Voter ID checks could overwhelm election staff, councils warn

Staff overseeing May’s local elections could be “overwhelmed” as they deal with the introduction of compulsory voter ID, councils have warned.

For the first time, everyone voting in person in English local elections on 4 May will need to show identification.

The Electoral Commission said there had been extensive planning to get councils ready for the challenge.

Critics say the changes are unnecessary and will damage democracy by making it harder for some to vote.

Prime Minister Rishi Sunak has said the ID checks will ensure elections are “high-integrity processes”, despite no evidence of large-scale electoral fraud in the UK.

Since 2018, there have been nine convictions and six police cautions issued in connection with cases of electoral fraud, according to the Electoral Commission.

The Local Government Association (LGA) – which represents local authorities – said the practical difficulties faced by councils enforcing ID checks “should not be underestimated”.

LGA spokesman Kevin Bentley said local authorities “remain concerned about the potential for electoral staff to be overwhelmed with enquiries and voter authority certificate applications, now polling cards have been issued”.

Mr Bentley, the Conservative leader of Essex County Council, also said polling station staff might have to deal with abuse from voters who did not bring ID, telling the BBC “that could possibly happen”.

He did not rule out calling on the UK government to scrap voter ID checks at the general election, due next year, if there are widespread problems on 4 May.

“If that were the case we would have that honest conversation”, he said.

With the local elections now less than three weeks away, new research from the Electoral Commission shows that almost a quarter of people it surveyed still did not know that photo ID was required to vote.

Craig Westwood, from the Electoral Commission, said that voters often “respond late” ahead of elections and “we always see a very significant spike in the days leading up to the deadline”.

The communications director said the Commission had been running a campaign since January to make sure people were aware of this change.

“The awareness in the public has gone up from 22% to 76% over that period and that’s still with a month to go,” he added.

Awareness drive

The new rules mean that voters need to take photo ID to get their ballot papers in local elections in England, police and crime commissioner elections in England and Wales, and UK parliamentary elections.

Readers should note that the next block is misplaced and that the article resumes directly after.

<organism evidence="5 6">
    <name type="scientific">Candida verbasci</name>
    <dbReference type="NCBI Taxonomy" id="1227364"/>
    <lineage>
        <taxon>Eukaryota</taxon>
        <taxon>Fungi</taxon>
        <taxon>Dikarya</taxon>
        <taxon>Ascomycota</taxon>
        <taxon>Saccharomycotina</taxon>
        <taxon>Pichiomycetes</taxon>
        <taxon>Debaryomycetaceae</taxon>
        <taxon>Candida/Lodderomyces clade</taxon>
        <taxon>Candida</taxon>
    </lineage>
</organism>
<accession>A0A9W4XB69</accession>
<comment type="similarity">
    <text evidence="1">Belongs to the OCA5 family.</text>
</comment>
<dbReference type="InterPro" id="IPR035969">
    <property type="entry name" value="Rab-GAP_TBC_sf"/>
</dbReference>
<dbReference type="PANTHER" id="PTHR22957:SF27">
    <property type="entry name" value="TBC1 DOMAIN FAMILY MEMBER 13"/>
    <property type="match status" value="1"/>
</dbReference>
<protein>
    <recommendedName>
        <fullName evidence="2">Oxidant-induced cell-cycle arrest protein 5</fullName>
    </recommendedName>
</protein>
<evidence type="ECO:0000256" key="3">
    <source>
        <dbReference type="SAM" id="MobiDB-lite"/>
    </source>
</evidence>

However, it is thought more than one million eligible voters do not currently have accepted forms of photo proof.

People who do not have the right photo ID can apply for a free voter ID document – a “voter authority certificate” – from their local council.

The deadline to register for one of these is 25 April – but government data shows just 60,368 people have applied since the scheme was launched.

Mr Westwood said “people understand” the new photo ID rules, adding that applications for the voter authority certificate were increasing “day by day”.

He also said there would be more staff at polling stations during the local elections in May.

Officials, who will be called “greeters”, will be positioned outside some polling stations to “make sure that people are definitely aware of the ID requirement”, he added.

Deputy Labour leader Angela Rayner said voter ID was “an expensive, unnecessary policy and the wrong priority at the height of a cost-of-living crisis”.

The Liberal Democrats have called on the government to “cancel the voter ID measures before too many people lose their voice in this year’s local elections”.

Green Party Co-leader Adrian Ramsay said young people and over-75s were most at risk of being disenfranchised and warned that denying their right to vote could “swing results”.

South Norfolk Council is leaving nothing to chance, producing a rap video with the authority’s managing director “spitting bars” and urging people to “ID like a boss”.

There are 22 forms of accepted ID that can be used in polling stations including passports, driving licences and blue badges – as well as the free voter ID certificate.

From October the compulsory voter ID rules will also apply to any future general elections. Photo ID is not required for postal votes.

In Northern Ireland – where photo ID is already required – 11 council elections are being held on 18 May. There are no local elections in Wales and Scotland in May.

Voters in England, Scotland, Wales and Northern Ireland will be required to show ID at the next general election, widely expected in 2024.

Rishi Sunak said on Conservative Home on Thursday that about 98% of people already had acceptable forms of ID for voting.

That figure comes from a survey commissioned by the Cabinet Office in 2021.

The most commonly held form of ID was a passport, which 91% of people had.

But the Electoral Commission’s research found a higher number, with 3% of people not having any photo ID and another 1% not having any photo ID where they think they are recognisable.

ONS figures from 2021 show almost 50 million people were registered to vote in local elections across the UK. That means that if 4% of people do not have acceptable ID, almost two million people will need to get hold of some if they want to vote.

Although not all registered voters have elections in their areas this year, they will all need to get ID if they want to vote in the general election, which is expected to take place in 2024.

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